It sounds like your cat has a common virus called feline herpes virus-1 (FHV-1). This causes upper respiratory infections, corneal ulcerations, sneezing and congestion similar to what people get when we get a "cold". because this is viral, antibiotics are not helpful. Antibiotics are only helpful if there is a secondary bacterial infection, which in your cat's case is does not sound like there is. Even so, most cats will be able to fight this off themselves with proper supportive care and some cats will have runny eyes and flareups from time to time- usually in times of stress or environmental change. In severe cases, antiviral medications can be helpful and may shorten the course or decrease the severity of the infection (the one I use most often is called Famcyclovir) but this is available by prescription only so you will need to have your cat examined by a vet in order to get a prescription. The medication itself is not usually cost prohibitive and I usually use ½-1 250mg tablet twice daily for 14 days. This can be give for longer if necessary.
While some people advocate the use of L-lysine for cats with FHV-1, a recent study did not show this to be effective in reducing the duration or number of outbreaks, so I do not feel strongly about using it. It will not hurt but it may not help and is added expense and one more thing that you have to get into the cat which may be a challenge if he or she is not eating.
As long as there is discharge, you can clean the eyes with warn water and a soft cloth. If there is nasal discharge you can use saline drops to break up the mucus and help him breathe better and you can put him in a steamy bathroom or use a nebulizer to help clear discharge as well. You can use regular saline eye irrigation (or contact lens solution) to clean around the eyes as well as this will not hurt if it gets in the eye. Since cats with upper respiratory infections cannot smell very well, you can heat up his food and offer it to them by hand to encourage him to eat. There is an antibiotic eye ointment that is available over the counter in some pet stores or feed stores called Terramycin. This can be used in the eyes 3-4 times a day to help prevent secondary bacterial infection of the conjunctiva but if he has no other signs of upper respiratory infection, you do not have to do anything as it will wax and wane on its own.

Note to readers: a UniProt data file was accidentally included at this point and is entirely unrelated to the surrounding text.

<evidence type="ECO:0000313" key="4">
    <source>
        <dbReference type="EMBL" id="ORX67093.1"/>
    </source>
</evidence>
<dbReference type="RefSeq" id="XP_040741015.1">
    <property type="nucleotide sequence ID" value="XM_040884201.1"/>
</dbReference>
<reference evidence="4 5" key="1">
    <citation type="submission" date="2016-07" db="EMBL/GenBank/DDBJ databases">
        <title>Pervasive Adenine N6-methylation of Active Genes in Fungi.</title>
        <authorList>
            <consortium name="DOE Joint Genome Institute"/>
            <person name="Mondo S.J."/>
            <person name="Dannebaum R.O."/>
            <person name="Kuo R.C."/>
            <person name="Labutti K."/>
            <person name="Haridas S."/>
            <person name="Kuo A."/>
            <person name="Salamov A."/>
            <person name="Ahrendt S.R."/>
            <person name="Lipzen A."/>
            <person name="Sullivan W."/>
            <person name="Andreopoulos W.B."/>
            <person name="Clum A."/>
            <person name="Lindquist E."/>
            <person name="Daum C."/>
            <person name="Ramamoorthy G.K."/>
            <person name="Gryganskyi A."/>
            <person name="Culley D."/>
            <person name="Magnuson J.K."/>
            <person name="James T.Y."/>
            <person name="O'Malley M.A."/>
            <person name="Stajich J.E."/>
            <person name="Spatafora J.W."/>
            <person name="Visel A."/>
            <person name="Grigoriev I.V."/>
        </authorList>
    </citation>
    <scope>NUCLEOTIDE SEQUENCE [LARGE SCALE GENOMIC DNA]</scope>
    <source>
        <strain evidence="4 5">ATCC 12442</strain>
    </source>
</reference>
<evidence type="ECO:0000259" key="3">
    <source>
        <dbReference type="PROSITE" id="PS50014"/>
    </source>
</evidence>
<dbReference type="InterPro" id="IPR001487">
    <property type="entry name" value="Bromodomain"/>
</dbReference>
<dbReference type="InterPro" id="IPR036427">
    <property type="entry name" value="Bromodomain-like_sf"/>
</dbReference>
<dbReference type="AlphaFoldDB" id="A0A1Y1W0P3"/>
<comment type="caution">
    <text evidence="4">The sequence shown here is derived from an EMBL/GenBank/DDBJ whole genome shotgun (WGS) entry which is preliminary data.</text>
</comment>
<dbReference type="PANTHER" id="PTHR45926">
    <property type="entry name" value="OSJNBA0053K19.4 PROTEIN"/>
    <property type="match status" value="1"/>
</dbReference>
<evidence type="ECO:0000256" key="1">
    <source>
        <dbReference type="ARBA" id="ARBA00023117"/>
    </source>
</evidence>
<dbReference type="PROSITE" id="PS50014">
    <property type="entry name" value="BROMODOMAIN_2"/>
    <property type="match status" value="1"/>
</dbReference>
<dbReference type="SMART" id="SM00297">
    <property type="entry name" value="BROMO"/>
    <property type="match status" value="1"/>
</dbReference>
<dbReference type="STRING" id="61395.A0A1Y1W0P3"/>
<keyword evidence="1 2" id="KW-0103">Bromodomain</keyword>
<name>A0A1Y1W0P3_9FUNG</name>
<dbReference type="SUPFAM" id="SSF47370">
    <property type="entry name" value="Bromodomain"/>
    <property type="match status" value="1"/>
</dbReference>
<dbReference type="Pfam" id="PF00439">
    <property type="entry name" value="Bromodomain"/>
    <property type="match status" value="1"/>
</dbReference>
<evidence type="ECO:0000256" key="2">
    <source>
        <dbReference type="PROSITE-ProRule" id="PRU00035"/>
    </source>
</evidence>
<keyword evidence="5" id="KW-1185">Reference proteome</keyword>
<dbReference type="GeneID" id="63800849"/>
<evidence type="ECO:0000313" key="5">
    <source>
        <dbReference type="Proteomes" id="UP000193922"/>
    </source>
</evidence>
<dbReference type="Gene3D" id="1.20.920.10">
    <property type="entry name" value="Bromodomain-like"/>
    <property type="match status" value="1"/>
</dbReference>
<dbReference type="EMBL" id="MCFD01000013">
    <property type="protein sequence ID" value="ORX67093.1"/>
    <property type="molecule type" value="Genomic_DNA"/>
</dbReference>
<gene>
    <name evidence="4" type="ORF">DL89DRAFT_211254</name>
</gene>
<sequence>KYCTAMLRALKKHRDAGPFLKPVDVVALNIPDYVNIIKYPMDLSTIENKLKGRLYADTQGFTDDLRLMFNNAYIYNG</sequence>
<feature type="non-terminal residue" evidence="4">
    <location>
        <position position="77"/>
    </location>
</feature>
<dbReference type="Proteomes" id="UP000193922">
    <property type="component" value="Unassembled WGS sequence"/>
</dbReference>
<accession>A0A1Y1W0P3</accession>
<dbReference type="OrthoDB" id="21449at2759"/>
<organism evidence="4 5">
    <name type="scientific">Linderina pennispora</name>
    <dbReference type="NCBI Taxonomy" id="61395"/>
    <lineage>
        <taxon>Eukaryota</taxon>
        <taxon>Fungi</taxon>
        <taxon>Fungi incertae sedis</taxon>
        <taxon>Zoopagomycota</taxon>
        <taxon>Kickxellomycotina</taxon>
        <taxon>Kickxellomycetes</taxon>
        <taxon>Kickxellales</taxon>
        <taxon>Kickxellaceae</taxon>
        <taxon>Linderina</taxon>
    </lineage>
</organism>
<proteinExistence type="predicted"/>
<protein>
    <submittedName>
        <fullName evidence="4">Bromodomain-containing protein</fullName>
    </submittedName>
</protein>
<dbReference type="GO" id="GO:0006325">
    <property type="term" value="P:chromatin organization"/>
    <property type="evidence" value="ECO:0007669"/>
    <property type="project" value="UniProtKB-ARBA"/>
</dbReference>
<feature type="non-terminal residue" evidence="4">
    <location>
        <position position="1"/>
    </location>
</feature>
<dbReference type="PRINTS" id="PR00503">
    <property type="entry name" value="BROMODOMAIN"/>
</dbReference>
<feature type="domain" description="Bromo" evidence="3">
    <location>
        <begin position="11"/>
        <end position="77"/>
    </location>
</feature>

Although it sounds like an upper respiratory infection, its possible that the clinical signs you are describing have a different cause- allergies and a corneal ulcer come to mind. I recommend that testing be performed to rule out corneal ulceration (a stain of the eye to make sure there are no defects in the cornea) and if this is negative your vet can prescribe a course of eye ointment or drops with a steroid in it to reduce inflammation.
Some cats and breeds will be prone to eye discharge due to conformation and treat ducts that do not drain properly. A tear duct flush can be performed to open up these tear ducts and provide for proper drainage of the tears which are constantly being produced to lubricate the cornea. When your vet stains his eyes, he can look for the presence of stain coming from his nose, and if there that means the ducts are patent and if not, they are not patent and flushing then under anesthesia can be considered.
I hope this answers your question. If you have additional questions or want to discuss your cat's specific clinical signs in more detail please let me know.
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